Card Pairs

There is a game called Labyrinth that consists of a square box with a platform inside. On the platform is a maze punctuated by little holes. The object is to move a ball from one end of the maze to the other without letting it fall into one of the holes. Knobs on the outside let you guide the ball by rotating the platform in any direction.

A simple game, but difficult in practice! The slightest miscalculation, and the ball goes down. If you lean the platform too far in one direction, you lose control. If you try to compensate, you lose control in the other direction. The only strategy that works is a patient shepherding of the ball along the path as you maintain a balance of movement and force in all directions.

I see in Labyrinth a metaphor for our navigation along the pathway of life. We travel from birth to death negotiating around the "holes" by continually balancing our approaches. We maintain steady progress forward by making countless life adjustments - first here, then there. Our actions offset each other in a dance that is sometimes delightful, often challenging.

The key is always balance. To achieve balance, we must know how to express all the energies available to us. Personal balance is never static. It comes from the ability to choose dynamically the option that will work in any given moment.

A tarot reading is a map of all the counterbalancing tendencies that are or could be operating in your life at one time. To read this map, you must understand the Law of Opposition - that any quality, once identified, implies its opposite. This is a basic principle of the material universe. The Fool discovers this principle at the very beginning of his journey when he meets the Magician and the High Priestess. These two show him that nothing can be defined in isolation, only as one pole of a balancing pair.

At the deepest level, opposition does not exist. There is just Oneness, but, in physical life, we perceive Oneness as broken up into countless different energies. These are the forces we navigate in our search for balance.

[picture of 8 of Swords] [picture of 4 of Wands] One way to discover your balance issues is by looking for two cards in a reading that oppose each other. One meaning of the Eight of Swords is restriction - being trapped in an oppressive or limiting situation. If you ponder this meaning for awhile, you realize that simply by acknowledging the idea of restriction, you imply the opposing idea of freedom - the breaking out of bonds and limitations. This quality is represented by the Four of Wands.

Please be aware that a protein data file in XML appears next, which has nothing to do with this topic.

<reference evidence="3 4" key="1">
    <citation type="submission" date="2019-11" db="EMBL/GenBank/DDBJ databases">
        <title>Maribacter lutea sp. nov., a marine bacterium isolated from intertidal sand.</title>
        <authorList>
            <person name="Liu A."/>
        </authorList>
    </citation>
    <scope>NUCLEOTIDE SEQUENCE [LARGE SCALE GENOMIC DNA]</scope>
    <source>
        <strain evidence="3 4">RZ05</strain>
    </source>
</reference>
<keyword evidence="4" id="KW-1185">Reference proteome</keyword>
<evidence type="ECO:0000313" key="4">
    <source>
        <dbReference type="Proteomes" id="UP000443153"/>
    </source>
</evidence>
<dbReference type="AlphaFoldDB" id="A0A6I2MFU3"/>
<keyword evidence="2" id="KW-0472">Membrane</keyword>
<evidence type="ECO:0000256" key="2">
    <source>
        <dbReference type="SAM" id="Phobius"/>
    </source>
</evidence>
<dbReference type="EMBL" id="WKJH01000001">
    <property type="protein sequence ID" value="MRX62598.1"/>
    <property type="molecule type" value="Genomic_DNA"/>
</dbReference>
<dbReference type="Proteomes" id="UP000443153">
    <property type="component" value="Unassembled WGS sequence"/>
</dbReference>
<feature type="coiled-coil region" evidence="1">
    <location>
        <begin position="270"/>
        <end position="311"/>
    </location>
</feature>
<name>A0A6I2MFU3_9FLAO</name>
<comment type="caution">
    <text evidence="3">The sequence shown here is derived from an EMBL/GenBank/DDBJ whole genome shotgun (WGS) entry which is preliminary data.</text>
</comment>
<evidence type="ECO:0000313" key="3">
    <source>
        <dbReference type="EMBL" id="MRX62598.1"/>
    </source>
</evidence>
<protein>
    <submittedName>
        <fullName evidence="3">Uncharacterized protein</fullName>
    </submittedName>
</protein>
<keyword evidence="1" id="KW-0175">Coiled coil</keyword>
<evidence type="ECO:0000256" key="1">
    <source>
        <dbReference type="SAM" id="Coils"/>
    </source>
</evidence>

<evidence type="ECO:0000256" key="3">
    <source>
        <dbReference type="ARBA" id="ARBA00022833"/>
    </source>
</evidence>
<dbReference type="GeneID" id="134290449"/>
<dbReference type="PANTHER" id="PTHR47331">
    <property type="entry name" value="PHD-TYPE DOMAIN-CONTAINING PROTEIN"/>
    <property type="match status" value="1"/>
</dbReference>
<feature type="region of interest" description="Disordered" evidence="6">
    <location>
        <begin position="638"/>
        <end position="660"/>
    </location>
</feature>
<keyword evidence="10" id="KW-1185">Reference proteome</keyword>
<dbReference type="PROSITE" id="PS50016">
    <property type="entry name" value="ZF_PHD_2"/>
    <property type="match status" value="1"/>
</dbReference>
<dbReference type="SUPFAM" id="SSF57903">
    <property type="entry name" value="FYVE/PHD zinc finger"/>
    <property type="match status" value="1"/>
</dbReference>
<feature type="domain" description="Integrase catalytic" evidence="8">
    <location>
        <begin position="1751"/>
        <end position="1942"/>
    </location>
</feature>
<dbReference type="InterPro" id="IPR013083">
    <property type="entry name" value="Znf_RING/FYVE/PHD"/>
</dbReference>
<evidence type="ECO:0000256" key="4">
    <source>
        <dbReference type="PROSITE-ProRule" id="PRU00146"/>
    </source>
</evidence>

In a reading, these two cards could be showing you the importance of the restriction/freedom issue in your life. They define the extreme ends of a continuum of experience from which you choose the best balance point for yourself. There are three types of card pairs.

Permanent Pairs
[picture of Magician] [picture of High Priestess] Certain cards form clear and obvious permanent opposites. The Eight of Swords and Four of Wands are this type of pair. The Magician and the High Priestess are another. The Magician represents action and conscious awareness; the High Priestess, nonaction and unconscious awareness.

Court Card and Ace Pairs
You can create a pair between any two court cards or two Aces. These pairs reflect the balance patterns that emerge when you contrast two suits or ranks.

Consider the King of Pentacles and the Queen of Cups. Here are the keywords for these cards:

Card Meanings Picture
King of Pentacles
[picture of King of Pentacles]
Queen of Cups
[picture of Queen of Cups]

The King of Pentacles acts outwardly (King) in an enterprising, adept way based on his interest in the material world (Pentacles). The Queen of Cups has an inner focus (Queen) that is emotional and intuitive based on her concern with feelings (Cups).

In a reading, this pair could represent a conflict between two people - a can-do type who wants to get the job done, and a dreamer who first wants to see how everyone feels. This pair could also represent a dual approach within you - perhaps a need to focus on worldly concerns vs. a desire to concentrate on the spiritual. There are many possibilities, all based on the dynamic between these two styles. Check the court card and suit pair charts for some ideas on how the suits and ranks interact.

Occasional Pairs
You can interpret any two cards as a pair, even if their meanings are not clearly opposites. There is so much meaning in every card that useful comparisons can almost always be made. Occasional pairs arise by chance, and their relationship lasts for only that one instance.

[picture of 4 of Cups] [picture of 10 of Cups] The Four of Cups shows a solitary man sitting under a tree. The Ten of Cups shows a happy family celebrating together. If the idea were meaningful to you, you might see these two cards as defining the opposites of "being alone" vs "being with others." This understanding might occur to you out of the blue as a possibility.

Reinforcing Pairs
[picture of Empress] [picture of 9 of Cups] Two cards do not have to oppose each other to form a pair. They can reinforce each other. Both the Empress and the Nine of Cups suggest pleasure, sensuality and physical enjoyment. Reinforcing pairs show that a certain energy is or could be having an extra impact. Sometimes we have to face circumstances in an unbalanced way for the moment in order to achieve our goals.

Balance issues are everywhere. Your tarot readings can help you identify them through the action of card pairs. In the next lesson, we will see how these pairs operate in the Celtic Cross.

Exercises for Lesson 15

Lesson 16

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